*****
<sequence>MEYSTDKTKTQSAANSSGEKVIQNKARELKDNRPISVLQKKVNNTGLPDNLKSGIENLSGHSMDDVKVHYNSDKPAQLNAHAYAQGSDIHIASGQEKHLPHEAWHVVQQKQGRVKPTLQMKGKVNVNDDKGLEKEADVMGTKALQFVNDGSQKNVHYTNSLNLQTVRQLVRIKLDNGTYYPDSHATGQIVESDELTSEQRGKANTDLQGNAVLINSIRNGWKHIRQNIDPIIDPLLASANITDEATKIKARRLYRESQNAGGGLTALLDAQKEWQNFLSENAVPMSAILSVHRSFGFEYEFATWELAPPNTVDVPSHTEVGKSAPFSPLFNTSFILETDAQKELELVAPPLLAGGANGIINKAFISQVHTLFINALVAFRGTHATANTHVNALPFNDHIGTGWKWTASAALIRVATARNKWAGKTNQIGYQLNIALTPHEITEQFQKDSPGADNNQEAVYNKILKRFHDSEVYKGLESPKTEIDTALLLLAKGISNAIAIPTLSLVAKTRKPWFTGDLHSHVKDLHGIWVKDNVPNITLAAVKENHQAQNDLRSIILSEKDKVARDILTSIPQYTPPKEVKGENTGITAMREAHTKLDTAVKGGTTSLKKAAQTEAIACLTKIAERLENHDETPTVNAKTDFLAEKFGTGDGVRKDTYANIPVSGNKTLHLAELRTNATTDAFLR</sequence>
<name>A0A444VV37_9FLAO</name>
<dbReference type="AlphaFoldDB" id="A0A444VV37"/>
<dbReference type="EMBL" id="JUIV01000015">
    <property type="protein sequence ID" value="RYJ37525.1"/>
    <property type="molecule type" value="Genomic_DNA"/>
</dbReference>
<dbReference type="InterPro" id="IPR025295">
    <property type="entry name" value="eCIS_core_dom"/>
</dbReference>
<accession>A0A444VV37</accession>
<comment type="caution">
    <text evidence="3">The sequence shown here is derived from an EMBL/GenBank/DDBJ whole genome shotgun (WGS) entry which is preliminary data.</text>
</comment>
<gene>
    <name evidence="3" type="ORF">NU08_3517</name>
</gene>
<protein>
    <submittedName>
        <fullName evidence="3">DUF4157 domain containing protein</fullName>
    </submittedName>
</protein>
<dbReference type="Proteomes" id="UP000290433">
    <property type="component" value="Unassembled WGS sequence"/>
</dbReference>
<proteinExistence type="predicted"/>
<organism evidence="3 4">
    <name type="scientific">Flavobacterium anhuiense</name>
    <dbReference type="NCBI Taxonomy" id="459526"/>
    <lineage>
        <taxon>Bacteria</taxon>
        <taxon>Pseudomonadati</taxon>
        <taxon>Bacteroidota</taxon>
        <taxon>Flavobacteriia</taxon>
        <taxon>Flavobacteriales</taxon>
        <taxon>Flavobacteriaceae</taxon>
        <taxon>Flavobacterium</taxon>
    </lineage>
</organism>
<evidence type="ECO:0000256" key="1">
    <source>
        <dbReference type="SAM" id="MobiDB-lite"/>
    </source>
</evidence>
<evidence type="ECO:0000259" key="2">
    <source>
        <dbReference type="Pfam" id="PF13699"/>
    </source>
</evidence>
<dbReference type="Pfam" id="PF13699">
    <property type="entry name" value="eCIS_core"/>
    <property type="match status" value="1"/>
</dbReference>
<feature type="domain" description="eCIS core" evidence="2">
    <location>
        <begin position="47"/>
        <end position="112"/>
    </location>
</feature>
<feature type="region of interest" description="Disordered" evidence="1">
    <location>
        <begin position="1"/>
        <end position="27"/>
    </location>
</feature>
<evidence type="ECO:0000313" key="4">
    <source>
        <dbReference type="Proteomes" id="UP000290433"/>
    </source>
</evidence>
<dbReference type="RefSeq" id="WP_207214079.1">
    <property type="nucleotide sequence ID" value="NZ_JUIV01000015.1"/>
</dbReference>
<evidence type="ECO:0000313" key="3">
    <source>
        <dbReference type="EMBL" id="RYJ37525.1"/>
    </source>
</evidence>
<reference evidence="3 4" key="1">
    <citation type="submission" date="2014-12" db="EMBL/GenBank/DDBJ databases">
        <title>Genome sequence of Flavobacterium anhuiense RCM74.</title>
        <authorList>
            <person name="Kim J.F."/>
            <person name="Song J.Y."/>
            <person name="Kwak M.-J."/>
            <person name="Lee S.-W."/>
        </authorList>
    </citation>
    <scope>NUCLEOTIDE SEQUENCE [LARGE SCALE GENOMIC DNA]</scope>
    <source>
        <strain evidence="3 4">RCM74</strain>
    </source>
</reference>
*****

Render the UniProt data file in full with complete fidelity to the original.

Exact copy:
<sequence>MEYSTDKTKTQSAANSSGEKVIQNKARELKDNRPISVLQKKVNNTGLPDNLKSGIENLSGHSMDDVKVHYNSDKPAQLNAHAYAQGSDIHIASGQEKHLPHEAWHVVQQKQGRVKPTLQMKGKVNVNDDKGLEKEADVMGTKALQFVNDGSQKNVHYTNSLNLQTVRQLVRIKLDNGTYYPDSHATGQIVESDELTSEQRGKANTDLQGNAVLINSIRNGWKHIRQNIDPIIDPLLASANITDEATKIKARRLYRESQNAGGGLTALLDAQKEWQNFLSENAVPMSAILSVHRSFGFEYEFATWELAPPNTVDVPSHTEVGKSAPFSPLFNTSFILETDAQKELELVAPPLLAGGANGIINKAFISQVHTLFINALVAFRGTHATANTHVNALPFNDHIGTGWKWTASAALIRVATARNKWAGKTNQIGYQLNIALTPHEITEQFQKDSPGADNNQEAVYNKILKRFHDSEVYKGLESPKTEIDTALLLLAKGISNAIAIPTLSLVAKTRKPWFTGDLHSHVKDLHGIWVKDNVPNITLAAVKENHQAQNDLRSIILSEKDKVARDILTSIPQYTPPKEVKGENTGITAMREAHTKLDTAVKGGTTSLKKAAQTEAIACLTKIAERLENHDETPTVNAKTDFLAEKFGTGDGVRKDTYANIPVSGNKTLHLAELRTNATTDAFLR</sequence>
<name>A0A444VV37_9FLAO</name>
<dbReference type="AlphaFoldDB" id="A0A444VV37"/>
<dbReference type="EMBL" id="JUIV01000015">
    <property type="protein sequence ID" value="RYJ37525.1"/>
    <property type="molecule type" value="Genomic_DNA"/>
</dbReference>
<dbReference type="InterPro" id="IPR025295">
    <property type="entry name" value="eCIS_core_dom"/>
</dbReference>
<accession>A0A444VV37</accession>
<comment type="caution">
    <text evidence="3">The sequence shown here is derived from an EMBL/GenBank/DDBJ whole genome shotgun (WGS) entry which is preliminary data.</text>
</comment>
<gene>
    <name evidence="3" type="ORF">NU08_3517</name>
</gene>
<protein>
    <submittedName>
        <fullName evidence="3">DUF4157 domain containing protein</fullName>
    </submittedName>
</protein>
<dbReference type="Proteomes" id="UP000290433">
    <property type="component" value="Unassembled WGS sequence"/>
</dbReference>
<proteinExistence type="predicted"/>
<organism evidence="3 4">
    <name type="scientific">Flavobacterium anhuiense</name>
    <dbReference type="NCBI Taxonomy" id="459526"/>
    <lineage>
        <taxon>Bacteria</taxon>
        <taxon>Pseudomonadati</taxon>
        <taxon>Bacteroidota</taxon>
        <taxon>Flavobacteriia</taxon>
        <taxon>Flavobacteriales</taxon>
        <taxon>Flavobacteriaceae</taxon>
        <taxon>Flavobacterium</taxon>
    </lineage>
</organism>
<evidence type="ECO:0000256" key="1">
    <source>
        <dbReference type="SAM" id="MobiDB-lite"/>
    </source>
</evidence>
<evidence type="ECO:0000259" key="2">
    <source>
        <dbReference type="Pfam" id="PF13699"/>
    </source>
</evidence>
<dbReference type="Pfam" id="PF13699">
    <property type="entry name" value="eCIS_core"/>
    <property type="match status" value="1"/>
</dbReference>
<feature type="domain" description="eCIS core" evidence="2">
    <location>
        <begin position="47"/>
        <end position="112"/>
    </location>
</feature>
<feature type="region of interest" description="Disordered" evidence="1">
    <location>
        <begin position="1"/>
        <end position="27"/>
    </location>
</feature>
<evidence type="ECO:0000313" key="4">
    <source>
        <dbReference type="Proteomes" id="UP000290433"/>
    </source>
</evidence>
<dbReference type="RefSeq" id="WP_207214079.1">
    <property type="nucleotide sequence ID" value="NZ_JUIV01000015.1"/>
</dbReference>
<evidence type="ECO:0000313" key="3">
    <source>
        <dbReference type="EMBL" id="RYJ37525.1"/>
    </source>
</evidence>
<reference evidence="3 4" key="1">
    <citation type="submission" date="2014-12" db="EMBL/GenBank/DDBJ databases">
        <title>Genome sequence of Flavobacterium anhuiense RCM74.</title>
        <authorList>
            <person name="Kim J.F."/>
            <person name="Song J.Y."/>
            <person name="Kwak M.-J."/>
            <person name="Lee S.-W."/>
        </authorList>
    </citation>
    <scope>NUCLEOTIDE SEQUENCE [LARGE SCALE GENOMIC DNA]</scope>
    <source>
        <strain evidence="3 4">RCM74</strain>
    </source>
</reference>